PUBLIC RELATIONS: A Simple Test to Make Your Brand Messages Stick, Every Time

By Danielle Ford

At a recent CEO Summit, Caryn Marooney, Head of Technology Communications for Facebook, summarized the test she uses to help develop messaging. She calls it the RIBS test – as in, “will the story stick to your ribs?”

R – Relevant

I – Inevitable

B – Believable

S – Simple

1. Relevant

Thank about your audience (or, your desired audience). Does your product/company solve a problem of theirs? Why should they care about you or find themselves interested in you at all? Why does what you’re doing deserve attention, especially compared to how other companies are addressing the same problem?

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2. Inevitable

So you’re relevant to you’re audience. You’ve defined a problem.

Now you want to lend an air of inevitability to your solution. 

This can come easily if you have a great deal of passion or conviction in your project. For many people (or agency PR pros with no teeth in the game for the product), it might be more difficult.

Try imagining a world where what you’re developing is mainstream. It’s every where. Everyone knows the company, many people use it, competitors are peddling knock-offs. That is what inevitability feels like. And that’s the feeling you want to convey with your messaging. 

As you’re crafting your message, check in with the PR pro living in that world – where you’re already the big thing – and see if what your message checks out.

3. Believable

So your audience agrees that the problem your product addresses is relevant, and that a change is inevitable…why should they believe your company will be the ones to get us there?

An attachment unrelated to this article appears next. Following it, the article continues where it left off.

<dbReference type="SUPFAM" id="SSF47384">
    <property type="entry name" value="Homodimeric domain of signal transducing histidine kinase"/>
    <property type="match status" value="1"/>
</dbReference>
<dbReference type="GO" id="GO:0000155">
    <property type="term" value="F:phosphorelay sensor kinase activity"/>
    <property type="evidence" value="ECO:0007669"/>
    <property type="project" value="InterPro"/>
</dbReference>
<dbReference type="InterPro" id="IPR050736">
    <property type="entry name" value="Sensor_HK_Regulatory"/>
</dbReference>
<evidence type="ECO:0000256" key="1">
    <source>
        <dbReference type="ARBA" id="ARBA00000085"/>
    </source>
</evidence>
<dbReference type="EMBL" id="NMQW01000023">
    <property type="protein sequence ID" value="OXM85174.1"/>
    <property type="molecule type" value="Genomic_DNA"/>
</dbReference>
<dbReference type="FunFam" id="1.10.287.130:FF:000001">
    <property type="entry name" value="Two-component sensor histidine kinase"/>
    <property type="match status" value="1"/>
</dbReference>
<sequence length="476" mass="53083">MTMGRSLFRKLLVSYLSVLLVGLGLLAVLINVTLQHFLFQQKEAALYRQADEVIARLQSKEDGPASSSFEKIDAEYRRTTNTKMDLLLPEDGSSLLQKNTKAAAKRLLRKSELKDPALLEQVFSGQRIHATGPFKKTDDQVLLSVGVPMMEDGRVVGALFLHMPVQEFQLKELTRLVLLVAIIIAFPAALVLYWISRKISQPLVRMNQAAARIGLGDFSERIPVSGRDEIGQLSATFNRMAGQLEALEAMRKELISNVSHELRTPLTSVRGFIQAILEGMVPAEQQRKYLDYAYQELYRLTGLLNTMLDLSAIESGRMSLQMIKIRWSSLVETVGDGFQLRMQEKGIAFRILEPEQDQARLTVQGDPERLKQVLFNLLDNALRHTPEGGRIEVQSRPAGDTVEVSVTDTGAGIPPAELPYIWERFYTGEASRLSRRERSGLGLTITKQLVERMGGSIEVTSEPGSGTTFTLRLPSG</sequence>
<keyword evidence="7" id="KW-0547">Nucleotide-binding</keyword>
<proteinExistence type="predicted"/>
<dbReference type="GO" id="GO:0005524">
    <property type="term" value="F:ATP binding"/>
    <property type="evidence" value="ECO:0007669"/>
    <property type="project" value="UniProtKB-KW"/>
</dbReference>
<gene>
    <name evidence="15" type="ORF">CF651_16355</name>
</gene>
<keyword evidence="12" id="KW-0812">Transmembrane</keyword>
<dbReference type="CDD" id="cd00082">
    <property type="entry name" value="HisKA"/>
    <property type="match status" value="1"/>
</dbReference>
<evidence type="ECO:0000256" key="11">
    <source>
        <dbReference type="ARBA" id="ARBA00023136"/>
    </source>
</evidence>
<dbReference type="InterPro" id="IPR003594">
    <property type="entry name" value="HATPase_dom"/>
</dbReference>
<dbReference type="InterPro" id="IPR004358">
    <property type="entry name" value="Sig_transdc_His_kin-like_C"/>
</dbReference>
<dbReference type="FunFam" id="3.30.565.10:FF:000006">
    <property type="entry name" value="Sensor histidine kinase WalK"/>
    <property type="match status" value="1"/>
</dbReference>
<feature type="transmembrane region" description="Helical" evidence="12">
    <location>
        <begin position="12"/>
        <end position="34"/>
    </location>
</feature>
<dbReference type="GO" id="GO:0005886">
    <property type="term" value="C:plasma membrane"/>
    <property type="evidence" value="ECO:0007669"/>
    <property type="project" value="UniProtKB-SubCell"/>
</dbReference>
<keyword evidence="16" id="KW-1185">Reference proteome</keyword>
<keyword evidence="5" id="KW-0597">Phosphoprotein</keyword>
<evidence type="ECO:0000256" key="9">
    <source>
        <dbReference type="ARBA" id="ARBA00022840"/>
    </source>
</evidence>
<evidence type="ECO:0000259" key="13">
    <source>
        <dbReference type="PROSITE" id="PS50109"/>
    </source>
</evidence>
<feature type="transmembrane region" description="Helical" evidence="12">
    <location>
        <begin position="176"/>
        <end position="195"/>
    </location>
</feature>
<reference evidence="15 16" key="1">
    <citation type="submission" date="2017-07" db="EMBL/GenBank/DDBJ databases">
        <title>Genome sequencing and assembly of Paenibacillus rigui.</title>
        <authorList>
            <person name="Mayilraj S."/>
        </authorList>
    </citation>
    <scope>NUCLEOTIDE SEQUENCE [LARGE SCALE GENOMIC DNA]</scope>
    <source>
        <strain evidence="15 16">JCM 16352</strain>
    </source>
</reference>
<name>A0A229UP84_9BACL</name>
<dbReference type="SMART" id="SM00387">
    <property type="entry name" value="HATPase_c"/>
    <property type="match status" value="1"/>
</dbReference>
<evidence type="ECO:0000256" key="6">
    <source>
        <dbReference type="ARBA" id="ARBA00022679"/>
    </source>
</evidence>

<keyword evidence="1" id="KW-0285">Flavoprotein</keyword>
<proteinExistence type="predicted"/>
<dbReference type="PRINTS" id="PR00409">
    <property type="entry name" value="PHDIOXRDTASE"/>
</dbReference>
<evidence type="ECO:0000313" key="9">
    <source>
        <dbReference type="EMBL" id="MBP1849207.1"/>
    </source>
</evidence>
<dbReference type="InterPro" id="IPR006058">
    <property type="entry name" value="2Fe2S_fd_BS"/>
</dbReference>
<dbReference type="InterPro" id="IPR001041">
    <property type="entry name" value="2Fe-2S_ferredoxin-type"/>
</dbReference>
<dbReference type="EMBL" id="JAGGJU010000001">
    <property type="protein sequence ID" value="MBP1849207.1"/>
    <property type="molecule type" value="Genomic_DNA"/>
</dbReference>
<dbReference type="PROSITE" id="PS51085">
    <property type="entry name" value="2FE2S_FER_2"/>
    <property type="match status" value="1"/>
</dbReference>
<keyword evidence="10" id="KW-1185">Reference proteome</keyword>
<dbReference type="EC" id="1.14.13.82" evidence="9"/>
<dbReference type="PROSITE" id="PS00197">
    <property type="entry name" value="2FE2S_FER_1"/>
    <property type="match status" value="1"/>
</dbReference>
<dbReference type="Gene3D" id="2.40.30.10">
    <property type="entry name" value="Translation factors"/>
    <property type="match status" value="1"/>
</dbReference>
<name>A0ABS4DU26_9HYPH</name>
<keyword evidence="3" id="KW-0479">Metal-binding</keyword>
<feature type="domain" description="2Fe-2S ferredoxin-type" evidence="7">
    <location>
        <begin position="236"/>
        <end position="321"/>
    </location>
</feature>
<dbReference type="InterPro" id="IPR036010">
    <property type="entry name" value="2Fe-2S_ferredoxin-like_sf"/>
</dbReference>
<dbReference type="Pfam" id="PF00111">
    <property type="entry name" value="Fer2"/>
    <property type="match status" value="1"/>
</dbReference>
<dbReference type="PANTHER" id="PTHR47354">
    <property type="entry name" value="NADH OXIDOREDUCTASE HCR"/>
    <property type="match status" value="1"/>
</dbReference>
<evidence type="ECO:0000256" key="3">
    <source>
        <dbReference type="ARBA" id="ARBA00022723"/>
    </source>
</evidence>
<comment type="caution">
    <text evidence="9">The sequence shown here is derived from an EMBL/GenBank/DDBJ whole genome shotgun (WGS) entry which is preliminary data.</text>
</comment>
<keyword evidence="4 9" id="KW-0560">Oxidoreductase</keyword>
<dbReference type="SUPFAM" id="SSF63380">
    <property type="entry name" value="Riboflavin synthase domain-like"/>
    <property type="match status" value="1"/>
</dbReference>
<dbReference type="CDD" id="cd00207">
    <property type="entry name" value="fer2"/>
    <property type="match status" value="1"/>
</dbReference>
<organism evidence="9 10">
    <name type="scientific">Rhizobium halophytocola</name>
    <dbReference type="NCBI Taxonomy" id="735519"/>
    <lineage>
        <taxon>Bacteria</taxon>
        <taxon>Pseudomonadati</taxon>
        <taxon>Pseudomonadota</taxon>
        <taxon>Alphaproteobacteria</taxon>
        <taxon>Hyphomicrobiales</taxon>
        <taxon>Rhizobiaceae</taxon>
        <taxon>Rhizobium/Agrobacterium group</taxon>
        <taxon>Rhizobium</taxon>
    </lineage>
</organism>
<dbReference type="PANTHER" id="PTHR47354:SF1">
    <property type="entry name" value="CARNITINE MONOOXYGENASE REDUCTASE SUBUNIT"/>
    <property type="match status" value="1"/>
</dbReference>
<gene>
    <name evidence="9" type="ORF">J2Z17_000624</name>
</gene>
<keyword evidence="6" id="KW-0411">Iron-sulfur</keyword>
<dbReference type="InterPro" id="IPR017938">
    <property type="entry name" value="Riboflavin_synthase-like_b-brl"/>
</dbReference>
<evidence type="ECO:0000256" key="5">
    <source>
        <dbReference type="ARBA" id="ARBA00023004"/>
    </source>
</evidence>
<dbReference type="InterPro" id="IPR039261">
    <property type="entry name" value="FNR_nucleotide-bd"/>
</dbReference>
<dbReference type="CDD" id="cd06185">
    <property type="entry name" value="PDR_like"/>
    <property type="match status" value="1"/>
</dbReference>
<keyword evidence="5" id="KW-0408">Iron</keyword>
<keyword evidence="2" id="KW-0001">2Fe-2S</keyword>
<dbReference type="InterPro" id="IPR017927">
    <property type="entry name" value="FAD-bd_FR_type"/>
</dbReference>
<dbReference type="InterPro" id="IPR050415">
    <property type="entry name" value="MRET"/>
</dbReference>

This can come down to credibility via the history of the company or its leaders. It can come down to case studies. It can happen any number of ways. The question to ask yourself as you’re developing your messaging is this: why should they believe in us?

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4. Simple

With click-bait titles trying to hook you in, tweets and Facebook updates, emails, etc, there are a thousand pulls on our attention. Do your readers (and yourself) a favor: keep your message short and simple so it’s not yet another pull on your audience’s headspace.

Edit your message down. Then, edit it down some more. If you only had one line…what would be the one line you want people to remember?

Oh, and stay away from buzz words (ie, innovation, scalability, optimization). “They sound like white noise.”

As you’re developing messaging, run your ideas through this little framework. Use it to help you stay cognizant of your strengths and weaknesses (for instance, I naturally obsess over relevance and simplicity, but ‘inevitability’ is something I rarely think about), and you’ll be well on your way to messaging that is stronger than ever!

For a fuller explanation and more of Marooney’s tips, visit this FirstRound blog here.